Almost every tax qualified retirement plan (as well as 403(b) and 457(b) plan) will experience at least one, and likely several, “qualification failures” over the course of its existence. A “qualification failure” means a failure to meet the detailed requirements for tax qualified status as set forth in the applicable Internal Revenue Code sections and related regulations. See our FAQ on the tax consequences of plan disqualification which can be found at FAQ – Plan Disqualification.
Fortunately, the Internal Revenue Service (“IRS”) offers a comprehensive voluntary correction program called the “Employee Plans Compliance Resolution System” (“EPCRS”) ¹. It provides three levels of correction options: (1) self-correction of qualification failures under the Self Correction Program (“SCP”) (for more information about SCP, see our FAQ regarding the SCP program which can be found at FAQ - Self Correction of Operational Defects); (2) voluntary correction of qualification failures with IRS approval under the Voluntary Correction Program (“VCP”); and (3) correction of qualification failures while under IRS audit called the “Audit Closing Agreement Program” (or “Audit CAP”). For issues that are not covered by EPCRS, the IRS also offers a more informal “walk-in” closing agreement program that is similar to, but not exactly the same as, the VCP program. A VCP application can be converted to a “Walk-in CAP” request. Each option has its own benefits and trade-offs.
When a plan sponsor discovers that a qualification failure has occurred outside of the examination process, the plan sponsor must decide whether to self-correct without IRS involvement under SCP, voluntarily bring the matter before the IRS under VCP or Walk-in CAP (and as described below whether to file that VCP or Walk-in CAP application on a fully disclosed or “John Doe” basis) or to deal with the issue of plan qualification when and if it is discovered by the IRS (which could be through an examination or other voluntary ruling request such as a request for a favorable determination letter).
With the exception of rare circumstances, prompt correction of a qualification failure after discovery will be in the best interests of the company that offers the plan. First, voluntary correction prior to the plan sponsor receiving notice of an IRS examination takes those failures that were corrected “off the table” in the examination. Second, prompt correction will limit the period of the failure and generally limit the cost of restoring lost earnings going forward. Third, it is usually easier to correct a failure that happened recently because data will be current and presumably payroll and other plan records will be more accessible. One of the biggest challenges to qualified plan correction is getting the data needed to analyze and correct the failure. Finally, in most cases, fewer affected participants will have left the plan sponsor’s employment and locating those who have left will be simpler than trying to locate them years later.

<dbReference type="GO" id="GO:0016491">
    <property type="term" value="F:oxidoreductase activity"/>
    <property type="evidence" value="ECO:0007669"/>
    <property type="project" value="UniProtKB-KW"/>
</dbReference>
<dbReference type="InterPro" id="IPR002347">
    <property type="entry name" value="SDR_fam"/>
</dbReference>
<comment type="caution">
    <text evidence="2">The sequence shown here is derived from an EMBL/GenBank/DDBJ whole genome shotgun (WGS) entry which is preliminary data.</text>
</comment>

Another reason to correct promptly is that at least one court has held that plan fiduciaries have a duty to act prudently in the administration of the plan and can, in some circumstances, be held personally, jointly and severally liable for the costs of plan correction.
Myths about VCPs
There are some myths about VCP submissions that could cause a plan sponsor to have some concerns about filing a VCP submission. Such as:
Myth 1: “It seems crazy to voluntarily tell the IRS we messed up. We should just wait to see if we get audited.” As discussed above, a failure that is discovered on audit is nearly always going to cost more to correct than correcting under VCP. The IRS’s stated position is that the negotiated non-deductible penalty that will be required as a part of the settlement process in an examination will always be more expensive than the upfront filing fee under VCP. In addition, if the IRS discovers during the course of the audit that the plan sponsor knew of the failure but chose not to correct, that fact could be weighed against the plan sponsor when negotiating the penalty amount.
Myth 2: “Filing a VCP will put a target on our back and the IRS will be more likely to audit us in the future or refer us to the Department of Labor for audit.” Although the IRS reserves the right to make a referral in an egregious situation, the IRS has a general policy not to refer VCP filers to the audit division or the Department of Labor. If a situation is egregious, the taxpayer will want to weigh their options with counsel carefully before moving forward with a VCP filing.
Myth 3: “Once we file the VCP, we are stuck with correcting the failures, even if the IRS makes us use a more expensive correction method than we propose.” It is true that once a VCP is filed, the plan sponsor is generally committed to correcting the failures in some manner, although it may be possible to withdraw the submission. However, VCPs can be filed anonymously, with the plan and plan sponsor’s identity revealed only after both sides have agreed to the final correction. If no mutually agreeable terms are reached, the submission can be withdrawn and identities are never revealed. This is called a “John Doe” submission. The downside of a John Doe submission is that the plan does not have audit protection until identities are revealed.
¹ See Rev. Proc. 2016-51
© Boutwell Fay LLP 2017, All Rights Reserved. This handout is for information purposes only, and may constitute attorney advertising. It should not be construed as legal advice and does not create an attorney-client relationship. If you have questions or would like our advice with respect to any of this information, please contact us. The information contained in this article is effective as of April 30, 2017.